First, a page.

As I work toward initial operations on the current railroad—the “Valley Core"—I find myself diverting into several “side” projects. Such is the case of the depot construction for Eugene. It is not needed directly for operations, but it provides important context for the tracks currently in place at Eugene. As I show the layout off to family and friends through the holiday period, I find the depot would be useful for them to relate to the railroad. Finally, I needed a different project to lift me out of a bit of a holiday funk.
Eugene depot model in position on the layout.
My current Eugene depot uses the Walthers “City Station” kit (933-2904). This is intended as a long-term stand-in until I finally get around to scratch building a more accurate depot. The Walthers structure is the right size and captures the look of the stone and brick depots along the original Oregon and California (later Siskiyou) Line. These include Medford, Grants Pass, Roseburg, Eugene and Albany. In addition to published photos, I consulted photos on Joel Ashcroft’s site: http://spcascades.railfan.net/photosEugene.html and ordered a set of depot photo prints from the Shasta Division archives from “Photo Bob” Morris: http://www.snowcrest.net/photobob/index.html Out of respect for the intellectual property rights of both sites and the excellent (commercial) resource provided by Bob Morris, I provide just links and let the reader judge whether my use of this kit is a suitable stand-in.
Assembly of the depot is relatively straight forward, though I will note several things I did to mine. First, this is a brick structure. That meant painting the brick siding an appropriate base color (I used PolyScale Boxcar Red), adding individual brick highlights with Primsacolor pencils, and applying a mortar treatment. I began with a thin gray wash (1:3 gray paint:water plus several drops of Liquitex Flow Aid). Though this altered the basic brick color a bit, I did not get the desired mortar line contrast. A second application of the gray wash was a little better, but still not much contrast. A fellow modeler suggested I go all the way with a white mortar wash. This proved to be the solution. Though the actual mortar on the Eugene depot is gray, one uses white in the model form to compensate for the small scale—the art of model railroading!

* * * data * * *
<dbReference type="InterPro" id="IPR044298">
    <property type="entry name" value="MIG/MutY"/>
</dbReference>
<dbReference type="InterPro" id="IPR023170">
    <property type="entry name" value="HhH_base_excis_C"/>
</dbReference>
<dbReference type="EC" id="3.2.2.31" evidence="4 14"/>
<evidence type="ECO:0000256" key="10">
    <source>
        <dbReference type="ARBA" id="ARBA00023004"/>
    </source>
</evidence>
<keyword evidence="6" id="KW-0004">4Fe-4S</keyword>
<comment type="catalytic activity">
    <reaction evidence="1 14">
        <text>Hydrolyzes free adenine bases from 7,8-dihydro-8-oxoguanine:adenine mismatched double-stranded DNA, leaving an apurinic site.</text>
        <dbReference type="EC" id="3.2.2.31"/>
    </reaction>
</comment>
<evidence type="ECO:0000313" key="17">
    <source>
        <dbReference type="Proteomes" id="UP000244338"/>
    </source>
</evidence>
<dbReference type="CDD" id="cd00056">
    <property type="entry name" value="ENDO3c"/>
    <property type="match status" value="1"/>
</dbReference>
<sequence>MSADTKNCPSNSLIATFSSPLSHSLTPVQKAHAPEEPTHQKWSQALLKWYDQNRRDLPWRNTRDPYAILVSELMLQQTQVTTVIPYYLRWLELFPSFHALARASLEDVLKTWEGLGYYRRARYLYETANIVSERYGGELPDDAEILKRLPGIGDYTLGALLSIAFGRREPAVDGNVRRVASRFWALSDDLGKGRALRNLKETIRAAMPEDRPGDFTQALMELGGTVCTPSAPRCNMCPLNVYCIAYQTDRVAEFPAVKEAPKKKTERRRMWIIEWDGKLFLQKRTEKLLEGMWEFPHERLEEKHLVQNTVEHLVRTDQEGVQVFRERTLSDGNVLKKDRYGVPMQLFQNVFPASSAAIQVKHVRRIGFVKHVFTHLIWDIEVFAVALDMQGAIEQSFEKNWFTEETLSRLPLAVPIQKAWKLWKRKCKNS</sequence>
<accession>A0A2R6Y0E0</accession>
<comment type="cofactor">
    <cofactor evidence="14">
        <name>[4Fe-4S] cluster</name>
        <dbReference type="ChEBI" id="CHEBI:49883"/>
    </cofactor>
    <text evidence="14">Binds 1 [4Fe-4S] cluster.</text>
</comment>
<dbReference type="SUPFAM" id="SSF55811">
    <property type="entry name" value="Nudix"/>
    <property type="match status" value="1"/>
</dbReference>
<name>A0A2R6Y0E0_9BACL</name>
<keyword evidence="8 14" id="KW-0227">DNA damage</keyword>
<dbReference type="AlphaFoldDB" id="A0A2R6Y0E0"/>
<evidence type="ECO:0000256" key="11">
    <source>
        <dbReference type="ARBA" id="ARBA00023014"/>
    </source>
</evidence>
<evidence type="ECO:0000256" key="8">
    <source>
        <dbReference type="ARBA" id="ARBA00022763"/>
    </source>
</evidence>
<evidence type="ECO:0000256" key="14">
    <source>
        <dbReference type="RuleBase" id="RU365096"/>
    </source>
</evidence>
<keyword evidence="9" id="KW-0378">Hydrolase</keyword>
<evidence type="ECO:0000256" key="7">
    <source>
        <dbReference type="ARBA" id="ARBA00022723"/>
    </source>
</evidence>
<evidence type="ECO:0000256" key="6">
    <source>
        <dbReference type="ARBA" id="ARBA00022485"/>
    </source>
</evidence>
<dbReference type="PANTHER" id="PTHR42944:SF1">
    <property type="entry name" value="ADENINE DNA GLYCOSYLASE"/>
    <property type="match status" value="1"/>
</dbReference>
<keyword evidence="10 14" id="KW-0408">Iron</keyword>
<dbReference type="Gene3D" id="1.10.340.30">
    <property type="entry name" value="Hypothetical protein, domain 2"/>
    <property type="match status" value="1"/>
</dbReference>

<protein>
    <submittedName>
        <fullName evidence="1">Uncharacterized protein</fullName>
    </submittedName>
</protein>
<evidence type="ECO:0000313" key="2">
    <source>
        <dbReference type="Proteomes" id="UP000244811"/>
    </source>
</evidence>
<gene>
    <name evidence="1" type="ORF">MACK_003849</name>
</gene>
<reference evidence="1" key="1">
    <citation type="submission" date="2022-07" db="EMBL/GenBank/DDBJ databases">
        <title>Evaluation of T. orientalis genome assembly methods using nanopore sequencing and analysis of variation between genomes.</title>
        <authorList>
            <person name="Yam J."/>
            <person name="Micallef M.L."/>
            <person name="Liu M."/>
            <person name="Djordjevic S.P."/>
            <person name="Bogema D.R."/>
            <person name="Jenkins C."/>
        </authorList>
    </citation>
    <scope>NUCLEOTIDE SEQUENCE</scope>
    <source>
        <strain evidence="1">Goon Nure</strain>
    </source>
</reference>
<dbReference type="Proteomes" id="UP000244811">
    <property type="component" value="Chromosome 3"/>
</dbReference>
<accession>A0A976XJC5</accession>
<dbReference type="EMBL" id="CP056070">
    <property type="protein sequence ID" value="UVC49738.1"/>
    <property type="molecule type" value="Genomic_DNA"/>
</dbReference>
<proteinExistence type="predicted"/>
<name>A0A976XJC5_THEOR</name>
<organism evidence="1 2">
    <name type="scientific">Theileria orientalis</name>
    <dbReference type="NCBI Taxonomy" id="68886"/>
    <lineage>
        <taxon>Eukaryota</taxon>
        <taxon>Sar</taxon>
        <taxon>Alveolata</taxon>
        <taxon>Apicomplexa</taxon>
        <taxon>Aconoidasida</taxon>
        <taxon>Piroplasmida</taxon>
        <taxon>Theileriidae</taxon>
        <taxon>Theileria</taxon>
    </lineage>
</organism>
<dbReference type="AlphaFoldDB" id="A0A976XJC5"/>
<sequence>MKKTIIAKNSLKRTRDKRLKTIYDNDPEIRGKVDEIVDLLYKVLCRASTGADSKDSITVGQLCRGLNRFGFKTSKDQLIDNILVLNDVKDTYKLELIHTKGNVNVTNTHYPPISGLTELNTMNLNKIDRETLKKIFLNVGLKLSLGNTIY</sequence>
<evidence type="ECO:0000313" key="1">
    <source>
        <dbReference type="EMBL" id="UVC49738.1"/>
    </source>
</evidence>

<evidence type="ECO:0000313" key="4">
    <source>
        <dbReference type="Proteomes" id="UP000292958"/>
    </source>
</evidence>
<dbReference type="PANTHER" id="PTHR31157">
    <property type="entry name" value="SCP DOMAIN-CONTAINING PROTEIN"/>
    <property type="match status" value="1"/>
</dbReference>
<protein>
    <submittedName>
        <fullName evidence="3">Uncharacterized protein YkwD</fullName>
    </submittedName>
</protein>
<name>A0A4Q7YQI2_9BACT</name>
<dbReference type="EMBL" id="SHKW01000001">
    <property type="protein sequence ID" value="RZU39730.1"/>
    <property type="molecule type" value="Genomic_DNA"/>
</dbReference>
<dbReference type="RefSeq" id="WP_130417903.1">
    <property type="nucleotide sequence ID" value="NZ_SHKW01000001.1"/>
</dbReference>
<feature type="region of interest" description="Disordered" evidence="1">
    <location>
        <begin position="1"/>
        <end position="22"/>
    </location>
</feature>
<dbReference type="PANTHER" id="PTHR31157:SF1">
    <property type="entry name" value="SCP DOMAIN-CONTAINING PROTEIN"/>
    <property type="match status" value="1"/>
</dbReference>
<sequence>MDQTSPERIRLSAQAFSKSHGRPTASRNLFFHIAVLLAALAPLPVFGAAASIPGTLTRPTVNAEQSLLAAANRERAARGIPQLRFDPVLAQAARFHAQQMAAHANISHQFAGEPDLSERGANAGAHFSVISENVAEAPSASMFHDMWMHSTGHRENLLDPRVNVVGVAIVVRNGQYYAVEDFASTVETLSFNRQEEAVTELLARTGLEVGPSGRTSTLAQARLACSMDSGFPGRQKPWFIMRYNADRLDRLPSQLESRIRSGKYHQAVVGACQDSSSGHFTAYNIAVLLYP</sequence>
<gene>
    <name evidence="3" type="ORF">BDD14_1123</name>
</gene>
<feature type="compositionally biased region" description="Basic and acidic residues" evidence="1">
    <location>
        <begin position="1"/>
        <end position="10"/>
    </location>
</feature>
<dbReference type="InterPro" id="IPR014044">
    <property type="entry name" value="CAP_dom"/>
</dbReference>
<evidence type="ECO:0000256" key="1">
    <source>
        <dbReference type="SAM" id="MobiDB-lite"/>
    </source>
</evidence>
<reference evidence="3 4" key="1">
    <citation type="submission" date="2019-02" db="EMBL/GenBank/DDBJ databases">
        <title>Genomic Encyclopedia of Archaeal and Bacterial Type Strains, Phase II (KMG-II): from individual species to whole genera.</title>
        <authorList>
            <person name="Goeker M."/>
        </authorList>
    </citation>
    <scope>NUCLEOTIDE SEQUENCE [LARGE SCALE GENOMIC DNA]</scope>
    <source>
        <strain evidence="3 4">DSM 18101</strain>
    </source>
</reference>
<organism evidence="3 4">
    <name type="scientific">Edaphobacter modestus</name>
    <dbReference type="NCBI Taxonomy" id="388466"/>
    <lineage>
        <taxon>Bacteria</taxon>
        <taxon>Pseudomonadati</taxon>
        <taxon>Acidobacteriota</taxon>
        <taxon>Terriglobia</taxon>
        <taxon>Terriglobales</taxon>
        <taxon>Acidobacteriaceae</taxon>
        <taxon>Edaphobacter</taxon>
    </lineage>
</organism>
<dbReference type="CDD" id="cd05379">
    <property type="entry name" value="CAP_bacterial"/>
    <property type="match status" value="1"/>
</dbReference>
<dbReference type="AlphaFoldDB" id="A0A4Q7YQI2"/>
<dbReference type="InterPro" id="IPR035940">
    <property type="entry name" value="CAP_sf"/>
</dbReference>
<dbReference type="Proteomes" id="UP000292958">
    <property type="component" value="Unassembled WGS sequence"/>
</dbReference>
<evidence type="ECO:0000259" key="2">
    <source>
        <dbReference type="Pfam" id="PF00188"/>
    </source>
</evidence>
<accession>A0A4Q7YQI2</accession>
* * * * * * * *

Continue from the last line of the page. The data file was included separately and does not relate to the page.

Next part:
For the window sashes, doors and trim colors, I consulted the Steam Age Equipment Company SP Common Standard Plan books. Volume 1 lists paint colors for company buildings. By 1956 (the revision date on the plan sheet), masonry structures used either gray or tan trim. The photos I looked at showed the trim color had shifted from darker (bottle green was a previous trim color) to lighter—gray or tan. I selected gray based on the darker brick color and looking at the few color pictures I could find of similar structures along the Cascade and Siskiyou Lines. I stand prepared to receive an alternative view—inevitable once one makes such a choice. I’ll take such comments under advisement when I finally tackle a more accurate depot model. Although the standard plans call for white window sashes, I have no indication of them at Eugene nor on the similar structure photos I looked at, so windows, doors and trim all received a light gray color. The roof was painted SP’s Moss Green (PolyScale Depot Olive).
I installed basic wall partitions between the central operator bay and the waiting rooms on either side. I also installed a floor. I chose not to light the structure, as I do not intend conducting night or low light operations on the layout. No further interior detailing was installed as the structure will be placed two feet away from the aisle. It will serve as a good stand-in.